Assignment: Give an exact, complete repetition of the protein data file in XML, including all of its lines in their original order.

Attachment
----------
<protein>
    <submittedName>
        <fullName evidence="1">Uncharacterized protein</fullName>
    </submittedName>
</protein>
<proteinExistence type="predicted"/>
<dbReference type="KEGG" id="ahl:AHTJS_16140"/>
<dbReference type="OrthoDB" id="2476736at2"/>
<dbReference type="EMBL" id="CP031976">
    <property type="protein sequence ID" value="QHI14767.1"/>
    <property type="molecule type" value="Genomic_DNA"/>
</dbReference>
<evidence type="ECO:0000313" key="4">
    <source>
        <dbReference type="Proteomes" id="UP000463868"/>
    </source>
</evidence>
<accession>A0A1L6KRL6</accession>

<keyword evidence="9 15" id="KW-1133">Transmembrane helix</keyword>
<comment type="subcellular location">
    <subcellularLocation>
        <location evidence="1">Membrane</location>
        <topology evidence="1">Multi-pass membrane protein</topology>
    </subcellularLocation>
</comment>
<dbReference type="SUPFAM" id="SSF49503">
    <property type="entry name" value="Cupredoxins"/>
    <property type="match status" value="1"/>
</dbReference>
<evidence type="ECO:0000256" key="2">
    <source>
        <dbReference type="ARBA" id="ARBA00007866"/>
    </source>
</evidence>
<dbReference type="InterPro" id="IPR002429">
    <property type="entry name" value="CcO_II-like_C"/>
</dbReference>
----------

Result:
<protein>
    <submittedName>
        <fullName evidence="1">Uncharacterized protein</fullName>
    </submittedName>
</protein>
<proteinExistence type="predicted"/>
<dbReference type="KEGG" id="ahl:AHTJS_16140"/>
<dbReference type="OrthoDB" id="2476736at2"/>
<dbReference type="EMBL" id="CP031976">
    <property type="protein sequence ID" value="QHI14767.1"/>
    <property type="molecule type" value="Genomic_DNA"/>
</dbReference>
<evidence type="ECO:0000313" key="4">
    <source>
        <dbReference type="Proteomes" id="UP000463868"/>
    </source>
</evidence>
<accession>A0A1L6KRL6</accession>

<keyword evidence="9 15" id="KW-1133">Transmembrane helix</keyword>
<comment type="subcellular location">
    <subcellularLocation>
        <location evidence="1">Membrane</location>
        <topology evidence="1">Multi-pass membrane protein</topology>
    </subcellularLocation>
</comment>
<dbReference type="SUPFAM" id="SSF49503">
    <property type="entry name" value="Cupredoxins"/>
    <property type="match status" value="1"/>
</dbReference>
<evidence type="ECO:0000256" key="2">
    <source>
        <dbReference type="ARBA" id="ARBA00007866"/>
    </source>
</evidence>
<dbReference type="InterPro" id="IPR002429">
    <property type="entry name" value="CcO_II-like_C"/>
</dbReference>